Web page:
A little further down the road, “Tai” and his mother selling a variety of jaggery-based sweets and drinks.  Palm wine, palm wine with medicinal herbs for massage, hunks of sugar, hungks of sugar with shredded coconut, etc.

2014-05-18 to Bagan 033

Tai spoke much better English than Toddy Man (“My toddy…sweeee, sweeee!”) and explained to us that  just before the rains came the fallow fields would be planted with sesame and peanuts, both of which are key ingredients in Myanmar’s most kickass salad, La Pe Tok (see upcoming food post). They also grind the peanuts for oil; 4kg yields 1 liter.

 2014-05-18 to Bagan 034

Rainy season’s not too far off.

 2014-05-18 to Bagan 035

“Tai’s Shop.”  Maybe.

2014-05-19 Bagan 066

And then we made it to Bagan, perhaps the most templed-out fifty square kilometers in the universe.  You’ll have to look up the who, where, when, and why by yourself.  Check below for the what.

2014-05-19 Bagan 026


2014-05-19 Bagan 029

Climb up one stupa, spot fifty more.

2014-05-19 Bagan 004

  2014-05-20 Bagan 050

Good thing we’ve got bicycles.

2014-05-20 Bagan 034

Though renting an oxcart might also be an option.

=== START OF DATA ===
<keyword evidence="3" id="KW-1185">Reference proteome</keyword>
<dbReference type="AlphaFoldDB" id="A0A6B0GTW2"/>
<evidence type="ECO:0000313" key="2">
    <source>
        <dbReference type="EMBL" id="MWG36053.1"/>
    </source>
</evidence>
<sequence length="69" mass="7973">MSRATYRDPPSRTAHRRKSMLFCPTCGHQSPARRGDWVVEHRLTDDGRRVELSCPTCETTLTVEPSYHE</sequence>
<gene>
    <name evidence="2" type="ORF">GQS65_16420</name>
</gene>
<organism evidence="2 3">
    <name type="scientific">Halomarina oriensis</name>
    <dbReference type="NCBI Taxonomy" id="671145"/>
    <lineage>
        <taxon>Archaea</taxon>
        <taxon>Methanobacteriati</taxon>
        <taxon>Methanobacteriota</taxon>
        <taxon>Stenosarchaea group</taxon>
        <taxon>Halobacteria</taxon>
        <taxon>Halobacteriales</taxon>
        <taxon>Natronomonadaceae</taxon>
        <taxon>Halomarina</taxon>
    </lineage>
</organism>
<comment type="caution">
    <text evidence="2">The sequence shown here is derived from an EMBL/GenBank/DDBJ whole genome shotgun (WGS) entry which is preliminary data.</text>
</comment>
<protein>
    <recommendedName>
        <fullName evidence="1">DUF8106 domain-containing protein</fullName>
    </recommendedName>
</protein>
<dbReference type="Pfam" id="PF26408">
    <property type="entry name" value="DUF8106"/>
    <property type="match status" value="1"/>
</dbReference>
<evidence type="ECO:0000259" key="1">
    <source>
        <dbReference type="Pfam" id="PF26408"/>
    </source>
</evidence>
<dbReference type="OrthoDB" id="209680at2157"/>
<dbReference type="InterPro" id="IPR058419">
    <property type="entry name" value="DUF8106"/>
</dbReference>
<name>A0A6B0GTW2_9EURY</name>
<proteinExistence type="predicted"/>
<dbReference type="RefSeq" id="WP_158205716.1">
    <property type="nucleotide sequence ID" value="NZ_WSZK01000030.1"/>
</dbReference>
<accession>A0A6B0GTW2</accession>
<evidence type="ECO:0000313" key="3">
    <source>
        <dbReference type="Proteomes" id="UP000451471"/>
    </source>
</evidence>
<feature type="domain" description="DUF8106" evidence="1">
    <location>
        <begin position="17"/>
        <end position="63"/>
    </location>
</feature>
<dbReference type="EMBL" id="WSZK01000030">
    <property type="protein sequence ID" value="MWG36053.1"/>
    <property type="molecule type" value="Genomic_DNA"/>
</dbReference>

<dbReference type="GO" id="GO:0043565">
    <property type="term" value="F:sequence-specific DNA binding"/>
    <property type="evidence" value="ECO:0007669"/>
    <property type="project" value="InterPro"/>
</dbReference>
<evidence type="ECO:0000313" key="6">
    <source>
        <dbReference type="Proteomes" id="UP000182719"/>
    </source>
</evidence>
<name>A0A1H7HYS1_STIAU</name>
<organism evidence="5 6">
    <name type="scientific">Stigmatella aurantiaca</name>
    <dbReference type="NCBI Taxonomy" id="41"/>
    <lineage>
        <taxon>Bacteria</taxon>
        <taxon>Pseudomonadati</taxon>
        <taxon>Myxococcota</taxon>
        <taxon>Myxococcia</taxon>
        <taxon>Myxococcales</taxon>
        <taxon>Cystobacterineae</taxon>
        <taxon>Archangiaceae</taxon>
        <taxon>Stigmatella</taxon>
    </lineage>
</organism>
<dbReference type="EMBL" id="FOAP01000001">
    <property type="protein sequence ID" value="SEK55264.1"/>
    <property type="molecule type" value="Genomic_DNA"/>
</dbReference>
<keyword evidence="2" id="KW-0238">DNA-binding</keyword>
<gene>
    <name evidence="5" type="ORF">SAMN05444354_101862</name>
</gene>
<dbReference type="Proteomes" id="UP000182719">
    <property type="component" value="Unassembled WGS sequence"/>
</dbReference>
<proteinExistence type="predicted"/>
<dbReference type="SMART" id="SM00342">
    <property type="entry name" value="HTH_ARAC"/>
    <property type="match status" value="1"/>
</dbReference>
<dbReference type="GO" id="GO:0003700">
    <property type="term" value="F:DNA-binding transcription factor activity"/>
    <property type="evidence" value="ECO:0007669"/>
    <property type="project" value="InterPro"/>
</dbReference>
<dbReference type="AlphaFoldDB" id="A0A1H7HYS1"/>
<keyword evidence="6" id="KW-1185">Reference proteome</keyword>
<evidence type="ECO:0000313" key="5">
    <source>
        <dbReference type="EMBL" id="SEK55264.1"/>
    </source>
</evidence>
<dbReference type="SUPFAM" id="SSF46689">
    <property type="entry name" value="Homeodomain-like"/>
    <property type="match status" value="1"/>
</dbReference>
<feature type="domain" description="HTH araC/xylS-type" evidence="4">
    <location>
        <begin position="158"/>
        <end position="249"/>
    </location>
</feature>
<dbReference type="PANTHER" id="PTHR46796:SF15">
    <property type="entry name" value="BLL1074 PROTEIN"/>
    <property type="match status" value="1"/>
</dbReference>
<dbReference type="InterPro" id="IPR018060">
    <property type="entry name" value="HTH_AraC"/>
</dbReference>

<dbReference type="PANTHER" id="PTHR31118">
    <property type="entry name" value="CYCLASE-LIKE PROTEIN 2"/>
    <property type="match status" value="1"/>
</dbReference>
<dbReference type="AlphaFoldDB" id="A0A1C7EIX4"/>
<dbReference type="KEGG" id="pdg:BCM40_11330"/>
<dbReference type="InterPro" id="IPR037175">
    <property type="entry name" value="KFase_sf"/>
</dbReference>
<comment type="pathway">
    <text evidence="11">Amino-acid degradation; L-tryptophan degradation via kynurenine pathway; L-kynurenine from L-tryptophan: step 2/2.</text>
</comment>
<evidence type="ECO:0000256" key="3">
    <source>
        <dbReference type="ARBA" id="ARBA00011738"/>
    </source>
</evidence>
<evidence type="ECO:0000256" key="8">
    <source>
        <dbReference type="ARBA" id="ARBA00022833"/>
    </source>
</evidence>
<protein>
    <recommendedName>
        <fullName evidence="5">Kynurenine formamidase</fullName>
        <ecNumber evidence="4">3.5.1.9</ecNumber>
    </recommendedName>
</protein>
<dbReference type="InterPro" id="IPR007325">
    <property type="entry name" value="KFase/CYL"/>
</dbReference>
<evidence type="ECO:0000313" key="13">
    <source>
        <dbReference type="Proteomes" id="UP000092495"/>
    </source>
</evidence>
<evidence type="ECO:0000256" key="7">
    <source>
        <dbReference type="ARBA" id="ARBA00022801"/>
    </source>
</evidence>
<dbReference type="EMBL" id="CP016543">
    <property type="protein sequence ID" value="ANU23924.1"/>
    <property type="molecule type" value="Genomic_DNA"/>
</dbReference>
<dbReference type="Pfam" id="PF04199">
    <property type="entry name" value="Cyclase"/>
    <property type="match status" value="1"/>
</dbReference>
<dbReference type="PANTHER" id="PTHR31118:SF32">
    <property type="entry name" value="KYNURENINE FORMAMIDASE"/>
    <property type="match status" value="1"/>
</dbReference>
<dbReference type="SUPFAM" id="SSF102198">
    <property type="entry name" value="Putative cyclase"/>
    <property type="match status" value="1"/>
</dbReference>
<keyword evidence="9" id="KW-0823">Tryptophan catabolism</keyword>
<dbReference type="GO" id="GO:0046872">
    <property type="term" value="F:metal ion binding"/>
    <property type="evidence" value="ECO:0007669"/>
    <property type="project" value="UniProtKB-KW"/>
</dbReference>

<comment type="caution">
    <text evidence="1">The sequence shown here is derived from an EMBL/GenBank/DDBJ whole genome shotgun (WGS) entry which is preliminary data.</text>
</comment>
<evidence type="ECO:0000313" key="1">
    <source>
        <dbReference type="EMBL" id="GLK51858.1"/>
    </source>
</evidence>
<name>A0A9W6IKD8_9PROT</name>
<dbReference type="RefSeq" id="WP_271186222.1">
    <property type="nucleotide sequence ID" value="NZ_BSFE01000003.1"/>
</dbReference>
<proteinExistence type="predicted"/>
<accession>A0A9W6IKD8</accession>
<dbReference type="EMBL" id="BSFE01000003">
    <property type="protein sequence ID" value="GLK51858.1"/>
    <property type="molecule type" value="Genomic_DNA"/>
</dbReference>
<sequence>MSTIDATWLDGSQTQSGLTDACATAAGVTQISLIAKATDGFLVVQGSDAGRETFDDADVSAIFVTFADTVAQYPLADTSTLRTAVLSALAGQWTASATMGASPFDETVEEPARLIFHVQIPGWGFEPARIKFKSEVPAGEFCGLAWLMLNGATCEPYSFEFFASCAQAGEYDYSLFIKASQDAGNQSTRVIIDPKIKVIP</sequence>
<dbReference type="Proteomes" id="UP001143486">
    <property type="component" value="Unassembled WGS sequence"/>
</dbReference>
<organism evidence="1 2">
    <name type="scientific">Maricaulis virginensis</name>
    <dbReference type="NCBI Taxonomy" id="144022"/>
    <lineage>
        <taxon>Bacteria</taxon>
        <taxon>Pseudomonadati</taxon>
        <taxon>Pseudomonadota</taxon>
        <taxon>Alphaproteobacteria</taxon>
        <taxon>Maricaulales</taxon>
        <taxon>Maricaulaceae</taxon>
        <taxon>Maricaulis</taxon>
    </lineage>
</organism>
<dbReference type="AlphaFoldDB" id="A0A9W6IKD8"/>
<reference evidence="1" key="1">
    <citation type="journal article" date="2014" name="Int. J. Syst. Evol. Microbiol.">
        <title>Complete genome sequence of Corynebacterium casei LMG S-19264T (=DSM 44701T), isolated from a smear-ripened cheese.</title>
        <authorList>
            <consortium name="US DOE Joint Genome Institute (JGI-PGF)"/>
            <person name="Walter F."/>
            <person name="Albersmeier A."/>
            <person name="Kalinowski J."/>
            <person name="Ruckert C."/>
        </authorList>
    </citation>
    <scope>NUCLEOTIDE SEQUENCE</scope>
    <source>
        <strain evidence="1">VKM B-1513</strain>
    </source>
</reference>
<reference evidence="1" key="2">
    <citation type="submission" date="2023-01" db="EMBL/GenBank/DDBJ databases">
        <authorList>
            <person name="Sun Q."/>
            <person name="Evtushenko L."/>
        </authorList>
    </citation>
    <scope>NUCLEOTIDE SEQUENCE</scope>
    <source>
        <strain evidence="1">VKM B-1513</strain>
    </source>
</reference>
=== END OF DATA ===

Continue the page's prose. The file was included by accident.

On a more serious note, one of our companions, Daniela, had been to Bagan just a few years previous; she said that when she last visited, there were hardly any paved roads and that the only way to get around was to rent a horse taxi.  Now, only three years later, tourists can rent bicycles and scooters and zip around the main temples on smooth asphalt.

 2014-05-20 Bagan 037

The scooters don’t exactly do much for the ambiance, but the better infrasctructure probably makes for more tourists, more income, and more funds to rebuild the temples, hardly any of which are originals.  Like so many other religious monuments out here, the temples at Bagan have been ravaged and rebuilt over and over again.

 2014-05-20 Bagan 041

Looks good though.

2014-05-19 Bagan 042

Inside the temples, one finds such goodies as big Buddhas,

2014-05-19 Bagan 008

Smaller Buddhas

 2014-05-20 Bagan 055

and drawings of Buddhas.

 2014-05-19 Bagan 046

 2014-05-19 Bagan 048

2014-05-19 Bagan 097b

If you’re lucky, you may even cross paths with a Mirko.

2014-05-19 Bagan 062

Buddha says: cling not, all things are impermanent.